Thursday, November 21, 2013

World Chess Championship 2013: Anand - Carlsen, round 9

Anand chose a very sharp line today, and we get an exciting game. I was expecting something like this on round 7. Unfortunately for Anand, Carlsen came out on top, and now leads 6-3. It is inconceivable that Carlsen will not be able to draw in one of the next three games.

I did not watch the game live, as I am shifting my sleep schedule so I can play well tommorrow night. I will update this post after I have analyzed the game.

Anand abandons e2-e4 and plays 1.d4 Nf3 2.c4 e6 3.Nc3 Bb4 Carlsen choses the Nimzo-Indian, one of his normal defenses to d4. 4.f3 d5 5.a3 Bxc3+ 6.bxc3 c5 This is the Saemisch variation of the Nimzo with f2-f3 which is a common idea these days. This could be a very dynamic game. 7.cxd5 exd5 is a rare move. Carlsen has been in this position once before (Krush-Carlsen 2007), where he played the more common Nxd5  8.e3 c4 Carlsen plays this quickly so it is likely home preparation or just analysis of his draw with Krush 9.Ne2 Nc6 10.g4 Anand gains space on the kingside. This is a very commital move, as black has not castled yet. Carlsen could post his knight on b3 and castle long.

10...O-O Carlsen castles into it. Carlsen takes a while to make this move. He must be confident in his defense, or he is rolling the dice. (10...Na5 delaying castling and leaving in question where his king goes might be more prudent) 11.Bg2 Na5 12.O-O Nb3 13.Ra2 this is a better square for the rook than b1. From a2 the rook can slide across to e2 to support the center on, or f2-h2 to support a kingside attack. 13...b5 14.Ng3 a5 black's attack is coming quickly, but white is attacking black's king 15.g5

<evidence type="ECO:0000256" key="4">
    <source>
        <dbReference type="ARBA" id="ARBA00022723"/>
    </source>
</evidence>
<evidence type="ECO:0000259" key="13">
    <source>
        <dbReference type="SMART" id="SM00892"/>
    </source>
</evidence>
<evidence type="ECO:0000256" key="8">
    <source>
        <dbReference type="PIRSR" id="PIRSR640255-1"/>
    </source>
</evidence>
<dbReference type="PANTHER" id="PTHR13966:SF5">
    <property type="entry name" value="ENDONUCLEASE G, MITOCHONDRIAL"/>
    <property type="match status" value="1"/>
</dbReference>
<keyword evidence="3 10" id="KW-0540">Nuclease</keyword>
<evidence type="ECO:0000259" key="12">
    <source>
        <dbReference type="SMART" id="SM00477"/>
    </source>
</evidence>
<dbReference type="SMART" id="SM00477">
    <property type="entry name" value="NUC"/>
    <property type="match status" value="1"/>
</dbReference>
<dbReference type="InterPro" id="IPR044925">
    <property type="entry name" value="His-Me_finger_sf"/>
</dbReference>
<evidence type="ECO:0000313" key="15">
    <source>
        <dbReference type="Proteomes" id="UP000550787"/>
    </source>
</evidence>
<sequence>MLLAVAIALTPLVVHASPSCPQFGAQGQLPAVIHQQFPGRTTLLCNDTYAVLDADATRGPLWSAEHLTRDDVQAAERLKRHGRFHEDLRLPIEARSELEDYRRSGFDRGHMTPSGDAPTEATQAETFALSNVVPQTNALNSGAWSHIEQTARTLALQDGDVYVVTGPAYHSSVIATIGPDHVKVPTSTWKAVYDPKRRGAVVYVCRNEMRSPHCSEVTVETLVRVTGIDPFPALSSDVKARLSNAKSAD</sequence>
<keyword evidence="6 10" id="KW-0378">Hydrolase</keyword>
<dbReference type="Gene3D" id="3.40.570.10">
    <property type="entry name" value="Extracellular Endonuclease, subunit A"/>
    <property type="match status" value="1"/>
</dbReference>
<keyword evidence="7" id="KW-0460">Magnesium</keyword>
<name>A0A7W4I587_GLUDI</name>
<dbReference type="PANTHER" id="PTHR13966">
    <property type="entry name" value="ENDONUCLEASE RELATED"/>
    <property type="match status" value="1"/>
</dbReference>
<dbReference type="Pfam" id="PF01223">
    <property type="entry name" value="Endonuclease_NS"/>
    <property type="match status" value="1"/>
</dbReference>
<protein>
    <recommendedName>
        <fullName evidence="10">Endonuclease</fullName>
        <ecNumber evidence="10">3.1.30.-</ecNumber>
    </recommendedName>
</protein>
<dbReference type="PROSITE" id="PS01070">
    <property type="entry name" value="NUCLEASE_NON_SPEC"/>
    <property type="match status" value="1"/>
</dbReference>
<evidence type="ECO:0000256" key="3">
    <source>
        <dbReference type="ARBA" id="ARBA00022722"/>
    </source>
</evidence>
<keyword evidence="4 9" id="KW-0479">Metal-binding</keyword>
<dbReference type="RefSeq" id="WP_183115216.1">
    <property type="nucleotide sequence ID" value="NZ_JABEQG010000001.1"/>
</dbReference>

15...Ne8 the knight must retreat, but the question of which square is key. The knight will not remain on e8 passively defending g7, and on d7 it could not remain blocking the light square bishop. The choice depends on where the knight is going. 16.Ne4 Nxc1 17.Qxc1 Ra6 similar to white's Ra2, this move allows the rook to support the kingside. 18.e5 Nc7 here the knight defends d5 and the 16-rook 19.f4 b4 20.axb4 axb4 21.Rxa6 Nxa6

22.f5!? Anand goes for it. Black's b-pawn will be very powerful now, but white will get a strong kingside attack. (22.cxb4 elimiates the b-pawn, and diverts black's knight further from the kingside. Black's c4-pawn is protected and passed, but one square further from promotion 22...Nxb4 23.f5 Nd3 24.Qe3 and white's attack continues, but perhaps not as powerfully) 22...b3 23.Qf4 Nc7 the knight heads back for defense 24.f6 

White threatens to mate on g7 and h7. Black has several defensive plans here to calculate: gxf6, g7-g6, and Ne8. 24...g6 25.Qh4 Ne8 26.Qh6 b2

Carlsen threatens to promote the b2-pawn to delay the rook lift. Anand is short on time with less than 10 minutes on the clock to get to move 40.

27.Rf4 but Anand goes for it anyway. Carlsen can promote his b2-pawn, but then must give it up to prevent mate if he can. 27...b1=Q+ 28.Nf1? On g3 this knight blocked the e1-h4 diagonal and controlled h5. 28.Bf1 was necessary. Qe1! There is no more attack, as black can give up his extra queen for the rook and there is no mate on h7. 0-1.

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